MICHAEL DUMANIS

I’m interested in how organically you just brought up form and prosody, and I want to talk to you about what role they play in your work, in The Tradition and prior. How has your thinking about formalism in poetry been shaped, and how has it evolved?

 

JERICHO BROWN

One of my first two poetry teachers was a New FormalistKay Murphy—and the other, John Gery, wrote in form sometimes. Kay used to write in free verse but at the time when I was her student at the University of New Orleans, she had two books in a row that were both formal and confessional. It was very important to Kay and also to John Gery that their students know about form, so I know what canzones are, whereas other people might not know or care. I know what villanelles are, so there’s a way that, yes, it is a part of my investment. But then again, maybe it’s not really a part of my investment, maybe it’s just the way I grew up.

So one of the things that has been really important both to me and to them is that the form has something to do with the content of the poem. That our form informs our content, that they’re hand in hand, that they go back and forth with one another, that they’re having a conversation. Often, I think the form of the poem can tell me things about the poem up front, leading me toward knowing where I’m going to end or knowing what to say next or what I have to say—at least, if not what to say, how it’s going to sound. I think a book called The Tradition is clearly going to be interested in form, but I wasn’t conscious of that when I was writing.

However, here are some of the questions I was asking myself. What does a sonnet have to do with anybody’s content? And if the presumed content of a sonnet is that it’s a love poem, how do I subvert that? How do I trick that out? And how do I nevertheless make it a love poem? And if I’m Jericho Brown, what is a Jericho Brown sonnet? That gave rise to my desire to create a new form for this book, which is the duplex. Though I may not be, I do feel like a bit of a mutt in the world. I feel like a person who is hard to understand, given our clichés and stereotypes about people. So I wanted a form that in my head was black and queer and Southern.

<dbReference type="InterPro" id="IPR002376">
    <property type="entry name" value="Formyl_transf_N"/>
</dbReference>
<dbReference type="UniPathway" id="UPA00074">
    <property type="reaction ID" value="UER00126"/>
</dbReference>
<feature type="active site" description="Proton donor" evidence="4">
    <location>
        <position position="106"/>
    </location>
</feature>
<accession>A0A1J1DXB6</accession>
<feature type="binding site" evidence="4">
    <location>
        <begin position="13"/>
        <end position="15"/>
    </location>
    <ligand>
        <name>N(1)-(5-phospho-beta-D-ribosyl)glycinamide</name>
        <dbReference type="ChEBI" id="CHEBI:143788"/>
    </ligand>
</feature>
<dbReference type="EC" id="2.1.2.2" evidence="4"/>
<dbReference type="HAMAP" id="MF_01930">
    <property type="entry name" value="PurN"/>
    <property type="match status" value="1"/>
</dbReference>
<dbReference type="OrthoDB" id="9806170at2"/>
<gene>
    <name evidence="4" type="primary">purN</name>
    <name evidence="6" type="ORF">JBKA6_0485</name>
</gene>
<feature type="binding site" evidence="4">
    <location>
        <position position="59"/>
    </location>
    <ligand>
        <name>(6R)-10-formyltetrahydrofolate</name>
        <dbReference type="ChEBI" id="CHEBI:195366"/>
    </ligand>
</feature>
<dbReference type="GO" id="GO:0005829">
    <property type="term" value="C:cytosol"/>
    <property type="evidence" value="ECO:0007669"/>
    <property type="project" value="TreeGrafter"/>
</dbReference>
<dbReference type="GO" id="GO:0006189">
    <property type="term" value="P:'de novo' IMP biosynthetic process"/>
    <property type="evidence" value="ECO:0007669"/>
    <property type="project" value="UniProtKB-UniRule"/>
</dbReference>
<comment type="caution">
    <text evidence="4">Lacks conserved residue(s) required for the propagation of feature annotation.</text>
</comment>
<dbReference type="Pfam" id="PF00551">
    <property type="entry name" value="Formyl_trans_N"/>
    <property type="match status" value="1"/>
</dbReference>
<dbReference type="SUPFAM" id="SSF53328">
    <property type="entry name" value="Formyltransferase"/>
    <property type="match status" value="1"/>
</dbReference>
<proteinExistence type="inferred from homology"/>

MICHAEL DUMANIS

So you see this form you’ve invented in The Tradition, the duplex, as inherently a black form, a queer form, a Southern form?

 

JERICHO BROWN

Since I am carrying these truths in this body as one, how do I get a form that is many forms? I was looking at sonnets, looking at ghazals. I got really interested in ghazals when writing my second book. In ghazals, you take couplets that are completely disparate, then juxtapose those couplets so that some kind of magic happens because of the juxtapositions. So I was like, “Oh, if I can take a sonnet and I can take a ghazal and I can take the blues—we’re not gonna get around taking the blues, since I’m black—if I take those three things, is it possible for me to merge them into a single coherent form?” And that’s how the duplex came to be.

 

MICHAEL DUMANIS

Can you describe the duplex as a formal structure a bit more?

 

JERICHO BROWN

I would first say it’s a form of repeating lines, where the poem’s first line is going to also be its last line. And because it’s a form of repeating lines, it depends on variation in order to have ant progression. Also, it’s syllabic rather than metrical—nine to eleven syllables per line, which, sure, ultimately gets us to something like iambic pentameter, and that was something that I wanted. I wanted East married to West, so I started thinking about syllabics, and yet I was still thinking about meter. So I’m like, “Oh, if I can make the syllabic structure loose, like instead of saying it has to be a nine-syllable line, if I say nine to eleven syllables, then I’m dealing with something that also will, because of American English, be related to iambic pentameter.”

So I’m trying to make this mutt of a form where you start with a couplet of two lines that are completely different, then you repeat the second line and then another line that’s different, then you repeat that line and then another line that’s different, until you have seven couplets. And in the final couplet, you get back to the poem’s first line, which is also the poem’s fourteenth line. It rhymes because you’re repeating the lines, and it turns, so it’s definitely a sonnet. Part of the reason why I wanted to invent a form is because I want full participation for myself, but also for anyone who’s writing after me, in the tradition. And the way that you become a part of it is that you literally deal with it. You participate by writing in received forms, but also by creating forms for others to receive, and also by subverting forms, by thumbing your nose at them.